Two weeks ago today, I was drinking Turkish coffee on the floor of a cold, crumbling one-room dwelling in the town of Mafraq, on the Jordanian side of the Syria-Jordan border.
My host was Hasna Erhael, a 36-year-old Syrian refugee. We sat surrounded by six of her seven young kids. Her husband was back in Syria fighting against the regime; they hadn’t seen him in months.
They left Syria with bullets flying behind them and they came across the border with nothing. And they still have pretty much nothing. They are renting the room we sat in, with support from some relatives. Hasna can't get work. The kids can’t go to school.
There was no heat, no furniture. Their water was coming, cold, from a U.N.-supplied tank outside. The kids had no toys or books or art supplies. The bathroom was basically an outhouse and if they had electricity, I didn’t see it in action.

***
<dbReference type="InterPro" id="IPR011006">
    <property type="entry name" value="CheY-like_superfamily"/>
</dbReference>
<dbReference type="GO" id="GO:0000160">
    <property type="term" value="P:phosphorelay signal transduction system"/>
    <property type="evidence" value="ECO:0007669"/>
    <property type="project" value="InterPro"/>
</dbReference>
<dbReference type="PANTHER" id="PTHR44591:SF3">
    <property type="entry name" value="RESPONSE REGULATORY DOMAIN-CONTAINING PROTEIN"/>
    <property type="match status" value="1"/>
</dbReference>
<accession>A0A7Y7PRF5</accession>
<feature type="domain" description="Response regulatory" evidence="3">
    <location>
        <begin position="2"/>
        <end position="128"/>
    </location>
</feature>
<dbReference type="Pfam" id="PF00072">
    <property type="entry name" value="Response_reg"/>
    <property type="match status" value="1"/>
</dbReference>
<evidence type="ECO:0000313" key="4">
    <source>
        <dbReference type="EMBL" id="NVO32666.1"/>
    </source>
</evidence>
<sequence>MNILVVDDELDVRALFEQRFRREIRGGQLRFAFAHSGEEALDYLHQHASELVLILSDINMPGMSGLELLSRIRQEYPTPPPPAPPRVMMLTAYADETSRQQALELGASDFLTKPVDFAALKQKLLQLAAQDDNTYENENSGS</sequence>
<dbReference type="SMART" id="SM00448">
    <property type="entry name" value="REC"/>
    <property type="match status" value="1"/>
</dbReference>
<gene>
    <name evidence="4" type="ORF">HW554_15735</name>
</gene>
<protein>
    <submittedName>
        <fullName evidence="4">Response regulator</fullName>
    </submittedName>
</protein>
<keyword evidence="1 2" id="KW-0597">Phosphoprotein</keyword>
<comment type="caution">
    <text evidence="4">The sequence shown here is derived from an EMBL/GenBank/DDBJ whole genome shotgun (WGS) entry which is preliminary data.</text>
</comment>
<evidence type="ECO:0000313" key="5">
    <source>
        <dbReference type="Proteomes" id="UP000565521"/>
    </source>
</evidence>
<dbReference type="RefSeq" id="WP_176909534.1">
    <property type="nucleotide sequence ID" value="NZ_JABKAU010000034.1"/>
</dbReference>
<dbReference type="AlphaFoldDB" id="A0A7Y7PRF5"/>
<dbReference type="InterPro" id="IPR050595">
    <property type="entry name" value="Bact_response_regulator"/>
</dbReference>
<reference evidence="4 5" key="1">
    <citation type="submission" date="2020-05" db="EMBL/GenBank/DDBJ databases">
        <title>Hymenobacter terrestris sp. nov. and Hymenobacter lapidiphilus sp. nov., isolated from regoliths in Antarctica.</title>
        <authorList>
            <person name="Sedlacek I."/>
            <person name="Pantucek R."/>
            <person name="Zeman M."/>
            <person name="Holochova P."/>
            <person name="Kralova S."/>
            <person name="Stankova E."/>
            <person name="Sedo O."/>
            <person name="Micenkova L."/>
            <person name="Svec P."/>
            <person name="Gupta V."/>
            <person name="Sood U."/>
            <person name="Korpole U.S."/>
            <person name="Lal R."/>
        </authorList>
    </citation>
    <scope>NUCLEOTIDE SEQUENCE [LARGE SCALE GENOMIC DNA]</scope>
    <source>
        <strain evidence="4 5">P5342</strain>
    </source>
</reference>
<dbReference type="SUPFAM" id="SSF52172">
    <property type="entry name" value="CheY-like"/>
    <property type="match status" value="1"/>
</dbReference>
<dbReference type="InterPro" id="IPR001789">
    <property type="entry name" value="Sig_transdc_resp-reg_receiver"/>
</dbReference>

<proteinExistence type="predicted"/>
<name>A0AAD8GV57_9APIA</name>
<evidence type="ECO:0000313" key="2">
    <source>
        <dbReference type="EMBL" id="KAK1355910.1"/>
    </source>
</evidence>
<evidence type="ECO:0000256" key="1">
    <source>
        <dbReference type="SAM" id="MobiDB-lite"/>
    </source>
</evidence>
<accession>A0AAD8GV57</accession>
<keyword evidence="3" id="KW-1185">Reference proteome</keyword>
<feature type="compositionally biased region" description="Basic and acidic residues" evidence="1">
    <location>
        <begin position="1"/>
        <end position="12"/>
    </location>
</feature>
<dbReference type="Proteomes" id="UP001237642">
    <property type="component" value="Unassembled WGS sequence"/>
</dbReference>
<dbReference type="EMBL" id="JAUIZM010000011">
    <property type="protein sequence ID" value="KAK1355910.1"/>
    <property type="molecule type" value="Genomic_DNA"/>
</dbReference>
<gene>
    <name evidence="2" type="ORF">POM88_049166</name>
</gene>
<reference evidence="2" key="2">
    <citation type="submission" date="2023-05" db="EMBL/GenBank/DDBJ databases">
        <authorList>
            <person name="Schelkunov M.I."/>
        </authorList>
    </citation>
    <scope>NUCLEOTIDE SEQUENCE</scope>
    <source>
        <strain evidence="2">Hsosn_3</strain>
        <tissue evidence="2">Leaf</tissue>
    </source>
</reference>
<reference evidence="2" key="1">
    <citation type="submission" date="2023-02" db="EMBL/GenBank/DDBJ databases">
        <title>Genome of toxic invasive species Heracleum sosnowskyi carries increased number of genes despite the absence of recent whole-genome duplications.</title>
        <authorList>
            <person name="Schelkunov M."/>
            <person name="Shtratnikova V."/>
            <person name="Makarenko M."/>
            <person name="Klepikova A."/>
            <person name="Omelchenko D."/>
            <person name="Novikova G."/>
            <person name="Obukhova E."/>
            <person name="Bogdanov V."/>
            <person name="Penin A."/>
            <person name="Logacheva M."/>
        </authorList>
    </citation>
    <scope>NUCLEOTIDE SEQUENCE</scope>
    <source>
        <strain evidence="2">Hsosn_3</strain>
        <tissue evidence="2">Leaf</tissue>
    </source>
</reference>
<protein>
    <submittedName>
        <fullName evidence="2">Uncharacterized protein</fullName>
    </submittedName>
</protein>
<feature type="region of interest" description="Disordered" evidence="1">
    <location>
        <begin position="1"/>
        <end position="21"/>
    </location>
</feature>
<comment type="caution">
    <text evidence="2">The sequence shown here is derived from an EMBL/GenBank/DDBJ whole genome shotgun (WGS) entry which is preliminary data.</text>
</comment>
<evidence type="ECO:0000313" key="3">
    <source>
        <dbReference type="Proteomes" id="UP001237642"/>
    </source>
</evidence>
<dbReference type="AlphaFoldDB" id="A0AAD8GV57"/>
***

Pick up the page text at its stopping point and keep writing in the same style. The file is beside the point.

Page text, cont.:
Hasna was no victim, though. She said as long as they could eat a little, they could hold out until peace came to Syria and they could go home.
I met the Erhaels because they’re part of a new program we're starting in that part of Jordan. It’s pretty straightforward: We’re providing winter clothes, blankets, mattresses, cooking kits, gas heaters and gas to 1,000 families.
While Mercy Corps works on innovative ideas to solve problems for the long-term, this visit was a reminder to me that meeting the urgent needs of people in the toughest circumstances will always be at the center of our work. Right now, for Hasna, these basics make all the difference.